At this point in the draft, you’re looking for prospects with upside that can play special teams. Myrick was a special teams contributor for Minnesota and was an above-average kick returner. Myrick is a physical corner who’s a little undersized, but makes up for it with grit and determination

Round 6 – Jon Toth | C | Kentucky | 6’5” | 310

NFL Comp: Max Unger

Toth may not be the most athletic center, but he has a good frame and is an extremely hard worker. Toth has started for an impressive four years in the SEC. The Eagles desperately need depth along the offensive line, and Toth would add stability to the center position, especially if Stefen Wisniewski isn’t back next year.

Round 7 – Jahad Thomas | RB | Temple | 5’10” | 188

NFL Comp: Kenjon Barner

Thomas has all the makings of an effective third-down running back in the NFL, but the most impressive part of his game is pass protection. If you’d like an example of how good Thomas is in pass protection, just watch the tape from Temple’s bowl game against Wake Forest. Temple threw the ball on almost every play, and Thomas was a willing blocker for all of them. Thomas is a good receiver out of the backfield and an elusive runner. With Smallwood’s struggles in pass protection this year, Thomas would be a good addition to the running-back group.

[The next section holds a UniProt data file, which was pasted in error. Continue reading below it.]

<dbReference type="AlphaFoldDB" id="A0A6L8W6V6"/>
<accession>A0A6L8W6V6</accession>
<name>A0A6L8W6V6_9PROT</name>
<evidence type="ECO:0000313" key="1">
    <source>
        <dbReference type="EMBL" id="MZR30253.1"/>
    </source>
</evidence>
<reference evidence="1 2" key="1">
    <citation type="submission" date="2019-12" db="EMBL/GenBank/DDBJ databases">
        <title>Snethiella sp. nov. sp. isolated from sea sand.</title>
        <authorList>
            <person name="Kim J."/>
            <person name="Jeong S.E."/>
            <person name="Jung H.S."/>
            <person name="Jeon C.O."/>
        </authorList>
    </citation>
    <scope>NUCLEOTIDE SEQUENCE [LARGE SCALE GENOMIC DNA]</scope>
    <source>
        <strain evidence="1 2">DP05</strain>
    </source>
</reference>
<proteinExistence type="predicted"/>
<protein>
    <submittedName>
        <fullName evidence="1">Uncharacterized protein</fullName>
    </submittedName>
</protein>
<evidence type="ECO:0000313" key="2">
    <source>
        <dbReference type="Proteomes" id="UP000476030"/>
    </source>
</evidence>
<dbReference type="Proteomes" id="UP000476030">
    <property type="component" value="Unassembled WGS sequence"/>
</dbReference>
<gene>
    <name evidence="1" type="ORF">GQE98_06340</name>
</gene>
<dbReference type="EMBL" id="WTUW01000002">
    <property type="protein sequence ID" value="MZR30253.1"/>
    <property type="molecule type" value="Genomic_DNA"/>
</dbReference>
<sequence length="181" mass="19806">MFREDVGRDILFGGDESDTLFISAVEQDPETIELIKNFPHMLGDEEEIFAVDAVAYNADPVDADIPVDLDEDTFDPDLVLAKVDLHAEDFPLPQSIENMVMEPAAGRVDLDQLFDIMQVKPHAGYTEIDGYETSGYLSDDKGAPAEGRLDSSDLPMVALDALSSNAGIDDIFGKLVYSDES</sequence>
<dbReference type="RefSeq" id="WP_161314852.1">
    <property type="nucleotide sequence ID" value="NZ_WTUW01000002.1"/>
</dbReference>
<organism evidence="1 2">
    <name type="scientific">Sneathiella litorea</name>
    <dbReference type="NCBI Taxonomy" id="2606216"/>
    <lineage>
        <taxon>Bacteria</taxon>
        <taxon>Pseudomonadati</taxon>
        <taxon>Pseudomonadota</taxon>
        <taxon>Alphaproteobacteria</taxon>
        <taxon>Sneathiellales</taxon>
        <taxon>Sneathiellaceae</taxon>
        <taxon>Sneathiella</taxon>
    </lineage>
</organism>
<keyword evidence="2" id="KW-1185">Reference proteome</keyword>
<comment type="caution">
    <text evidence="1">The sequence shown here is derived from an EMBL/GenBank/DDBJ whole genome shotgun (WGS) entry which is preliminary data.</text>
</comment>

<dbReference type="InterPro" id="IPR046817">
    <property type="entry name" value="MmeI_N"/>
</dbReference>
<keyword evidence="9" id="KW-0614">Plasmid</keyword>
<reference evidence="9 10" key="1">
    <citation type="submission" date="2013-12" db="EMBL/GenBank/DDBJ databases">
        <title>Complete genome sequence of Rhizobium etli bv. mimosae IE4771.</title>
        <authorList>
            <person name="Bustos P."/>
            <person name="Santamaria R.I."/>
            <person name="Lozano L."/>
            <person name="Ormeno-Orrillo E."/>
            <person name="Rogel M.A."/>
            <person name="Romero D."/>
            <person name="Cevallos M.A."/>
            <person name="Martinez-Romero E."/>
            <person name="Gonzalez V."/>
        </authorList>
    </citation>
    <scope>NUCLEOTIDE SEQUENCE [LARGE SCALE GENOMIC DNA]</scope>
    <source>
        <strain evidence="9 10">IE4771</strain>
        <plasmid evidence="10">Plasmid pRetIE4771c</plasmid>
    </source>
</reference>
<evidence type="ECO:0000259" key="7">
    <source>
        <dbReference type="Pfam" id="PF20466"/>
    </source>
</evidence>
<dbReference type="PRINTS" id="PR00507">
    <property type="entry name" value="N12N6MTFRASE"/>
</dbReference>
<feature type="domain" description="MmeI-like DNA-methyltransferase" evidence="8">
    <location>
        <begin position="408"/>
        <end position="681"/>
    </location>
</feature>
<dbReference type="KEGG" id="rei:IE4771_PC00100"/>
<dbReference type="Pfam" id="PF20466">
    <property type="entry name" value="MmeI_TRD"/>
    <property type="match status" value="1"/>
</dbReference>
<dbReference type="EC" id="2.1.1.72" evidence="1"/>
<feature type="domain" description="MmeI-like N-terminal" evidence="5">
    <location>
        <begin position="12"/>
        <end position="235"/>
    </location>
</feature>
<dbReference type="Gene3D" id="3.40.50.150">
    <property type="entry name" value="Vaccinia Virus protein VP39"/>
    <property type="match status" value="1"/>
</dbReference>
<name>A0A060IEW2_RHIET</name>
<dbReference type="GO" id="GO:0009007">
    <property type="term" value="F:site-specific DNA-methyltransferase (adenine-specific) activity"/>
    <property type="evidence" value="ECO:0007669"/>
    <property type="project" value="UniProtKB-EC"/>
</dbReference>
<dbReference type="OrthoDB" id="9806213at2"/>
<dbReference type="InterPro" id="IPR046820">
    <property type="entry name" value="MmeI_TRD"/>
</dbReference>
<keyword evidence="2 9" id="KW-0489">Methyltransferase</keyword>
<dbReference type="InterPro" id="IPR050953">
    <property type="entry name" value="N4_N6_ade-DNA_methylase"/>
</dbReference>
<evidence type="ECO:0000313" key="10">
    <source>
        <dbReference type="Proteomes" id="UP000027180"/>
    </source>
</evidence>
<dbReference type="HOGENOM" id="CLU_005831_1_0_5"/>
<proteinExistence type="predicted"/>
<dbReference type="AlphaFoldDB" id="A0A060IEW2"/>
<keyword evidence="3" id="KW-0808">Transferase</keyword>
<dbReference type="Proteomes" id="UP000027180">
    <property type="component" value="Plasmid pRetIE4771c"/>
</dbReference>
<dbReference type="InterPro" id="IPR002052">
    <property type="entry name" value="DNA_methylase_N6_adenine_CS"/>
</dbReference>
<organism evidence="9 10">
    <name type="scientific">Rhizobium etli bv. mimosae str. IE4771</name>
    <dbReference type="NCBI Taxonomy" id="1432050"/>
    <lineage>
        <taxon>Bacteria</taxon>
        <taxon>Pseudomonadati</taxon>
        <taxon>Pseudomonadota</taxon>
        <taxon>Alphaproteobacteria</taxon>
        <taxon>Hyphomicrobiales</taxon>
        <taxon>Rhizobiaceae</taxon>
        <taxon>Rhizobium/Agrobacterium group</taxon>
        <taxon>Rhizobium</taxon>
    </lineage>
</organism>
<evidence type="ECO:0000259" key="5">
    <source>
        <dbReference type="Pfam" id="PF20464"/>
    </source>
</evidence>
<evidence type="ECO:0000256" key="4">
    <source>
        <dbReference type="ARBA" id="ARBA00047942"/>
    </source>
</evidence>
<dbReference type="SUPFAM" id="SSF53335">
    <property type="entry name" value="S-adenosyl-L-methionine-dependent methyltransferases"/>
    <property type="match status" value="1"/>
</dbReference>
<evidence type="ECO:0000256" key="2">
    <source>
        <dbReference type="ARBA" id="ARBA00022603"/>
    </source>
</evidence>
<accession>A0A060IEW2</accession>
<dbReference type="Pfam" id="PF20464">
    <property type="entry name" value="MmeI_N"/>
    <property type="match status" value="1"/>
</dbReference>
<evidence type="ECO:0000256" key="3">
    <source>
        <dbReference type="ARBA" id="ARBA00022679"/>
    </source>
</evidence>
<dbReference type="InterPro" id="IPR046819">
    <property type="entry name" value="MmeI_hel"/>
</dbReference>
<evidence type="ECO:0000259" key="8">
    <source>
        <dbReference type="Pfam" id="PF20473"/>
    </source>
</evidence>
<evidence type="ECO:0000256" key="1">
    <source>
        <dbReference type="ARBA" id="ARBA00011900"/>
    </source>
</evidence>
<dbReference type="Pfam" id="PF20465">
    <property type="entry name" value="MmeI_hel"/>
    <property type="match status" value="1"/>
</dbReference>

UDFA – Brandon Bell | LB | Penn State | 6’1” | 233

UDFA – Trey Hendrickson | DE | Florida Atlantic | 6’4” | 270


53 Man Roster

Offense – 25

QB – Carson Wentz, Chase Daniel

RBAlvin Kamara, Darren Sproles, Wendell Smallwood, Jahad Thomas

FB/TE – Trey Burton

WRDeSean Jackson, Taywan Taylor, Jordan Matthews, Josh Malone, Nelson Agholor, Dorial Green-Beckham

TE – Zach Ertz, Brent Celek

LT – Jason Peters, Dillon Gordon

LGChance Warmack, Allen Barbre

C – Isaac Seumalo, Jon Toth

RG – Brandon Brooks, Darrell Greene

RT – Lane Johnson, Halapoulivaati Vaitai

Defense – 25

DE – Brandon Graham, Vinny Curry, Marcus Smith, Steven Means, Trey Hendrickson

DT – Fletcher Cox, Tanzel Smart, Beau Allen, Destiny Vaeao

SAM – Nigel Bradham, Brandon Bell

MIKE – Jordan Hicks, Joe Walker

WILL – Mychal Kendricks, Kamu Grugier-Hill

CB Marshon Lattimore, Corn Elder, Jalen Mills, Ron Brooks, Kayvon Webster, Jalen Myrick

S – Malcolm Jenkins, Rodney McLeod, Terrence Brooks, Chris Maragos

Specialists – 3

K – Caleb Sturgis

P – Donnie Jones

LS – Jon Dorenbos